Old Friend Hunting

Edgerton, WI – Disappearances are like this: here one moment, gone the next. So it was with Aaron, a friend since high school, who quietly absconded from Madison around 2002. No good-byes. No forwarding address. No new number. Simply gone. Poof! Just like that. All connections, severed like arties and left to bleed out.

Back then, we figured the disappearance was only temporary. Aaron fell off from time-to-time, retreating to Edgerton, about 45-minutes south of Madison, where he had family. There he worked with his father, roofing houses, and patronized his aunt’s bar in the off-hours. When he tired of Edgerton, he’d return to Madison, party for a while, and then bounce back south.

He always returned.

Until he didn’t.

Circa 2003 or 2004, a rumor surfaced that he’d gotten married. This is it for information, however. New rumors never materialized. At some point, his present disengaged his past. There were no messengers. No updates. No sightings. No word. Those who asked about him often were answered with a reflexive shrug of the shoulders.

Once it became clear we would never see him again, my friend Life and I began hatching plots to hunt him down. We imagined ourselves driving to Edgerton on a Friday night to scour the bars, beginning with his aunt’s. Like detectives, we’d show his photo to bartenders and patrons, asking, “Have you seen this man?” We guessed that, Edgerton being a small place, we’d find him well before last call. We never followed through, of course. It was a silly plan. Plus, we never actually thought we’d find him.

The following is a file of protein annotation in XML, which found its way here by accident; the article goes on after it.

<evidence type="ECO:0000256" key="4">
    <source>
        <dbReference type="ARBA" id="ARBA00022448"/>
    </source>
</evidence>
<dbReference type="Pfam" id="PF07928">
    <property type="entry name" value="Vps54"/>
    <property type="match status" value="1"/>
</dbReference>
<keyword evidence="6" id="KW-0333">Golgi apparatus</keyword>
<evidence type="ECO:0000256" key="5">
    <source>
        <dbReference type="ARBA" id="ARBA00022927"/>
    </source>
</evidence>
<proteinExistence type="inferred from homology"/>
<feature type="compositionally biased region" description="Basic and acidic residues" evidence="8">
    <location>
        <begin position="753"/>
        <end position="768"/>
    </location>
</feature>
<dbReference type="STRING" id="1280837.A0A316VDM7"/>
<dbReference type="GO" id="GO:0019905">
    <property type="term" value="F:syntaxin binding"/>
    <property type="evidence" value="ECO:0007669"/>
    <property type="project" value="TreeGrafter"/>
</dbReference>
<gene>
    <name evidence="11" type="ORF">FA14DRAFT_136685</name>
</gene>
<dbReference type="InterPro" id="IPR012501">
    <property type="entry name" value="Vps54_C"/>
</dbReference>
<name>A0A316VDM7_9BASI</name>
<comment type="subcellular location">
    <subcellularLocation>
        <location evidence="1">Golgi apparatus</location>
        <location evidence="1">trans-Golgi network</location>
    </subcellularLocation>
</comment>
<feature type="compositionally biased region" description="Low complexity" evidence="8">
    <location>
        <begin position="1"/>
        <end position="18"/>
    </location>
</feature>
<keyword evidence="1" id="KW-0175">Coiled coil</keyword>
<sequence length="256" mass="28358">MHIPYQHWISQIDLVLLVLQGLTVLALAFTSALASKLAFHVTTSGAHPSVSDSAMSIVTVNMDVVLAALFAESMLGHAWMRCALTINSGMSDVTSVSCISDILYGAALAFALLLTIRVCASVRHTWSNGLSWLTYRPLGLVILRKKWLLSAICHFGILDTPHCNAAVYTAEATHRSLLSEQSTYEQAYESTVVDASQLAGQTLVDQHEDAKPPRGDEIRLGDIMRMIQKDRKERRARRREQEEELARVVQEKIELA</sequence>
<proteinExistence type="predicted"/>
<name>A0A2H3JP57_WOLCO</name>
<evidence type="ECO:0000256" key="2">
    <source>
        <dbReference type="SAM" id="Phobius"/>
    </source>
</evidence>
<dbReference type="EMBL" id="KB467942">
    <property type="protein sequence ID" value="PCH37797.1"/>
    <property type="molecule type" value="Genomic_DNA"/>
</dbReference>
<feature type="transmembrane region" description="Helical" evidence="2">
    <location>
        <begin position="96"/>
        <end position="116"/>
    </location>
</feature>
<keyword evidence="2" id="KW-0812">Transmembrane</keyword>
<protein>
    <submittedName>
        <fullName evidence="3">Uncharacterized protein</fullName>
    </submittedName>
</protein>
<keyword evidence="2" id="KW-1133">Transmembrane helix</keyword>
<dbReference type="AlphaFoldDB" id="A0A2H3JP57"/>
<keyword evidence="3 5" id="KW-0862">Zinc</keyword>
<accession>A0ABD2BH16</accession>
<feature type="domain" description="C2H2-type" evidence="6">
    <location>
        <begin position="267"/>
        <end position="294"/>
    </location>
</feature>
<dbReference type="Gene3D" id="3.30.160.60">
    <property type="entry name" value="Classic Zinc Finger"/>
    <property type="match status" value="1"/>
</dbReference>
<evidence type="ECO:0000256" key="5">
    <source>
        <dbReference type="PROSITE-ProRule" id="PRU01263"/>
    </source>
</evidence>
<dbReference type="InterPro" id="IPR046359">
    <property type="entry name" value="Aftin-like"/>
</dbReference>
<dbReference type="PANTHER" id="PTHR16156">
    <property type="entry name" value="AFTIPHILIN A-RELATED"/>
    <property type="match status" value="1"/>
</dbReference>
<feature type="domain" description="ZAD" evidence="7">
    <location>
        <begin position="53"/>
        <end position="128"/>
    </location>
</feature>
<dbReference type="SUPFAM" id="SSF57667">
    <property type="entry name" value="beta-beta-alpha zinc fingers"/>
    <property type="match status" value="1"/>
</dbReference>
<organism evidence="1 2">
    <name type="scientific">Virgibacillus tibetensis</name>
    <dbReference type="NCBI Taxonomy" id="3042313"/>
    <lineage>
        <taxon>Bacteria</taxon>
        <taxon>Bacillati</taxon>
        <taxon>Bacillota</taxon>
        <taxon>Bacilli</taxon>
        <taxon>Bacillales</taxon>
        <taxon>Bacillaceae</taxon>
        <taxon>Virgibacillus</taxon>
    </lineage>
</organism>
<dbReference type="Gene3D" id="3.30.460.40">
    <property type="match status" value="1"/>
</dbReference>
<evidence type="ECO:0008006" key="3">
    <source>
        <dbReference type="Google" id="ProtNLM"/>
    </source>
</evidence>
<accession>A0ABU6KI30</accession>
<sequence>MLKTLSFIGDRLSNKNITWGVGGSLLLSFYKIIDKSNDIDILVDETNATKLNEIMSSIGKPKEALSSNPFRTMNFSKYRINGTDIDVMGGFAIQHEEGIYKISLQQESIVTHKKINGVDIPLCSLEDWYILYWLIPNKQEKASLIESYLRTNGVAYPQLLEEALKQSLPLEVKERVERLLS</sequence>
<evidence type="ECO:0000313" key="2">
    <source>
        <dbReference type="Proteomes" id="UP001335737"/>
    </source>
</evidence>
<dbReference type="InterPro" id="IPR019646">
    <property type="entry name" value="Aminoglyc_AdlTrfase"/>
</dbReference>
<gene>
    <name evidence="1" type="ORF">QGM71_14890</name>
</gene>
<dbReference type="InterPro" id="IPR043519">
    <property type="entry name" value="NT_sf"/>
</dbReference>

But they say you never know until you try. They also say your past always catches up with you. These cliches crystallized my resolve. I called Life upon arriving in Madison  to set a date to at last track this kid down. I’ve thought a lot about Aaron, over the years, but especially since beginning this road trip in April. The epochal moments of our friendship centered around road trips and attempted road trips. There was our epic odyssey to Colorado; our co-ownership of a school bus that we never got to travel in; and the countless smaller moments we spent drinking and dreaming. Life and I had too much history with Aaron to let him slip permanently into obscurity without at least a good-bye. He was just as missed in 2010 as in 2002.  After many years of talk, we set out for Edgerton, finally walking the walk.